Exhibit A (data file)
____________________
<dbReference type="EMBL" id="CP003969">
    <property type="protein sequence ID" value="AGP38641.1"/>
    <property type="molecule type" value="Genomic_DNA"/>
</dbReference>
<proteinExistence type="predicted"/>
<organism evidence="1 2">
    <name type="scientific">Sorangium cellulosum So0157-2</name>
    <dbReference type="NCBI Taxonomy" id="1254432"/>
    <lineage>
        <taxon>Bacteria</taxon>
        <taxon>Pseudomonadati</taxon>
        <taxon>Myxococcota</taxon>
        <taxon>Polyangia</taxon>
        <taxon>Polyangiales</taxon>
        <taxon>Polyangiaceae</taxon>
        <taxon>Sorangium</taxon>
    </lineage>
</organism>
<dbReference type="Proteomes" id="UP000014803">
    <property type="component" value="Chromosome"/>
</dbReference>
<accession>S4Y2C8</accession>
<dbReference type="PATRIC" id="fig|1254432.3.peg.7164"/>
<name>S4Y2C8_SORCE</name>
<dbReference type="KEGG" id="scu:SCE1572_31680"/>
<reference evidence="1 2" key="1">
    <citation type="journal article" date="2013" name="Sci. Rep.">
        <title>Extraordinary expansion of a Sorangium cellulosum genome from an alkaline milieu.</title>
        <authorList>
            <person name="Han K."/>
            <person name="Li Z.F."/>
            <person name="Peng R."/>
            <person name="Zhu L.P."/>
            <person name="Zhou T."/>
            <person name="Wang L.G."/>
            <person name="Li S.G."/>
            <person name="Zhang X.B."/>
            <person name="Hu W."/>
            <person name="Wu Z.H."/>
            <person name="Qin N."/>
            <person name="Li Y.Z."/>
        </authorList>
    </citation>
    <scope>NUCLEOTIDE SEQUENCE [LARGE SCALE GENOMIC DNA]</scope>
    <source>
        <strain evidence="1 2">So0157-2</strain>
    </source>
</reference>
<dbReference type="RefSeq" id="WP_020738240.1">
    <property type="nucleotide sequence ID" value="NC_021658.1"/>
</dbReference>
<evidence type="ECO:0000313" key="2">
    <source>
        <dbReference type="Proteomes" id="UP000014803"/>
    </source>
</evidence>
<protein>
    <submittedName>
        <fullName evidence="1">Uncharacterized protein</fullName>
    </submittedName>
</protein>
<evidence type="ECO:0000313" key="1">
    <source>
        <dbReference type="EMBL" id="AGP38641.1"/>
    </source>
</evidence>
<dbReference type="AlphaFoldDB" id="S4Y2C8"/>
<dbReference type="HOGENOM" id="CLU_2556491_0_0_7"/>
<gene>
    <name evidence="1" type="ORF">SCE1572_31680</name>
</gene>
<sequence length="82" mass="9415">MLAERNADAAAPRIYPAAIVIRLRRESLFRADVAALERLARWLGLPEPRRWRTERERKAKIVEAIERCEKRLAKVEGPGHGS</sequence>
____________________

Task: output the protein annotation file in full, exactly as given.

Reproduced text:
<dbReference type="EMBL" id="CP003969">
    <property type="protein sequence ID" value="AGP38641.1"/>
    <property type="molecule type" value="Genomic_DNA"/>
</dbReference>
<proteinExistence type="predicted"/>
<organism evidence="1 2">
    <name type="scientific">Sorangium cellulosum So0157-2</name>
    <dbReference type="NCBI Taxonomy" id="1254432"/>
    <lineage>
        <taxon>Bacteria</taxon>
        <taxon>Pseudomonadati</taxon>
        <taxon>Myxococcota</taxon>
        <taxon>Polyangia</taxon>
        <taxon>Polyangiales</taxon>
        <taxon>Polyangiaceae</taxon>
        <taxon>Sorangium</taxon>
    </lineage>
</organism>
<dbReference type="Proteomes" id="UP000014803">
    <property type="component" value="Chromosome"/>
</dbReference>
<accession>S4Y2C8</accession>
<dbReference type="PATRIC" id="fig|1254432.3.peg.7164"/>
<name>S4Y2C8_SORCE</name>
<dbReference type="KEGG" id="scu:SCE1572_31680"/>
<reference evidence="1 2" key="1">
    <citation type="journal article" date="2013" name="Sci. Rep.">
        <title>Extraordinary expansion of a Sorangium cellulosum genome from an alkaline milieu.</title>
        <authorList>
            <person name="Han K."/>
            <person name="Li Z.F."/>
            <person name="Peng R."/>
            <person name="Zhu L.P."/>
            <person name="Zhou T."/>
            <person name="Wang L.G."/>
            <person name="Li S.G."/>
            <person name="Zhang X.B."/>
            <person name="Hu W."/>
            <person name="Wu Z.H."/>
            <person name="Qin N."/>
            <person name="Li Y.Z."/>
        </authorList>
    </citation>
    <scope>NUCLEOTIDE SEQUENCE [LARGE SCALE GENOMIC DNA]</scope>
    <source>
        <strain evidence="1 2">So0157-2</strain>
    </source>
</reference>
<dbReference type="RefSeq" id="WP_020738240.1">
    <property type="nucleotide sequence ID" value="NC_021658.1"/>
</dbReference>
<evidence type="ECO:0000313" key="2">
    <source>
        <dbReference type="Proteomes" id="UP000014803"/>
    </source>
</evidence>
<protein>
    <submittedName>
        <fullName evidence="1">Uncharacterized protein</fullName>
    </submittedName>
</protein>
<evidence type="ECO:0000313" key="1">
    <source>
        <dbReference type="EMBL" id="AGP38641.1"/>
    </source>
</evidence>
<dbReference type="AlphaFoldDB" id="S4Y2C8"/>
<dbReference type="HOGENOM" id="CLU_2556491_0_0_7"/>
<gene>
    <name evidence="1" type="ORF">SCE1572_31680</name>
</gene>
<sequence length="82" mass="9415">MLAERNADAAAPRIYPAAIVIRLRRESLFRADVAALERLARWLGLPEPRRWRTERERKAKIVEAIERCEKRLAKVEGPGHGS</sequence>